He had been allowed to keep very few of his possessions from his grandfather's shop, most had been repossessed to pay for debts and others had been passed off as per his Grandfathers will. The box contained all that he had salvaged from the beautiful and cosy game shop... all that he had left.

Leaning down, he picked up the small bundle of loose papers and books, some new, and some as old at the pyramids themselves. Through his Grandpa's books and papers, Yugi had devoted himself to extending his already vast knowledge of the ancient land. He escaped within his grandfather's legacy and collected knowledge, trying to starve of the reality of him no longer being there, of poor Yugi being alone.

Placing aside the books and paper he withdrew a sizable pile of newer and neater bound books: textbooks.

When Egypt's ancient past could not hold his attention he turned to his second love, learning distant languages from these books. He was a skilful linguist and already fluently spoke five languages not including his own native tongue of Japanese.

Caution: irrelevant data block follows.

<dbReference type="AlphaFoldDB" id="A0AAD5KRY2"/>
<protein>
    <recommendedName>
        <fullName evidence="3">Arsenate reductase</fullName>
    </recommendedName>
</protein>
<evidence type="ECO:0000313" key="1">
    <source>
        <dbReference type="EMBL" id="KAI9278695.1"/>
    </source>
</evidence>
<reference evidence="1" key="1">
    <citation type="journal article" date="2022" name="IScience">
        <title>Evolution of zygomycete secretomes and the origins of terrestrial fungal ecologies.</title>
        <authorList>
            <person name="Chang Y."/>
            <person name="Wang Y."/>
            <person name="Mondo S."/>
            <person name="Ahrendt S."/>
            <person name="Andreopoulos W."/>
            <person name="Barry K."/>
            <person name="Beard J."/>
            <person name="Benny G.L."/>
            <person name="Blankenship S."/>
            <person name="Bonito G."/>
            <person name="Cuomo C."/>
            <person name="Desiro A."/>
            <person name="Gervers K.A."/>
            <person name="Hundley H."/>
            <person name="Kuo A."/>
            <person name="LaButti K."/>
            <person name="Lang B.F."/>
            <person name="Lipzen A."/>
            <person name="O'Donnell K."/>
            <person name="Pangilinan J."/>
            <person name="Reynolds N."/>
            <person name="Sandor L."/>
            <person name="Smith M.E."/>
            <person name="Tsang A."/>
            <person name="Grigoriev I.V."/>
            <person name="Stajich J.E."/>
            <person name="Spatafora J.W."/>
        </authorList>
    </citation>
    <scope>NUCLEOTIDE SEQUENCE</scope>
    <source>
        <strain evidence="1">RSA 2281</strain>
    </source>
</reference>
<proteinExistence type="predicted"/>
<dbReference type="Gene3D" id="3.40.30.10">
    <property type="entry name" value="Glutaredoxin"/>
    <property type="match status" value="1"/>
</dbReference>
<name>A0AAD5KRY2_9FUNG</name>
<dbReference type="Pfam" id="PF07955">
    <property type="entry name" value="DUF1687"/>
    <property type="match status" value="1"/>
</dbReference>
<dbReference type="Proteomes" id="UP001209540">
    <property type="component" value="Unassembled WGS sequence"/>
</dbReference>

Yugi smiled to himself as he remembered how he had first even begun his unusual hobby, picking up one of the older and more tattered text books and hugging it to his chest. It read in English and Ancient Egyptian "Egyptian Hieroglyphics: learn to read the language of the pyramids."

Yugi, wanting to know more about his grandfathers past as an archaeologist, had developed a taste for Ancient Egypt and his Grandpa had presented this to him on his tenth birthday. The only copy he could find. Knowing Yugi was learning English at school he had thought it would encourage him in not only his passion but also his studies.

Yugi had taken learning the language like a duck to water. And in the short span of a year he could read and write in both English and Ancient Egyptian, this was as well as his own Japanese. Thrilled with his grandson's success he had gone on to teach him the modern language of Egypt (Egyptian Arabic) and naturally the root dialect of Arabic. Finally Yugi had learnt Afrikaans on his own, simply in fascination of the African continent, and also due to his wish to follow in his grandfathers footsteps to become an archaeologist.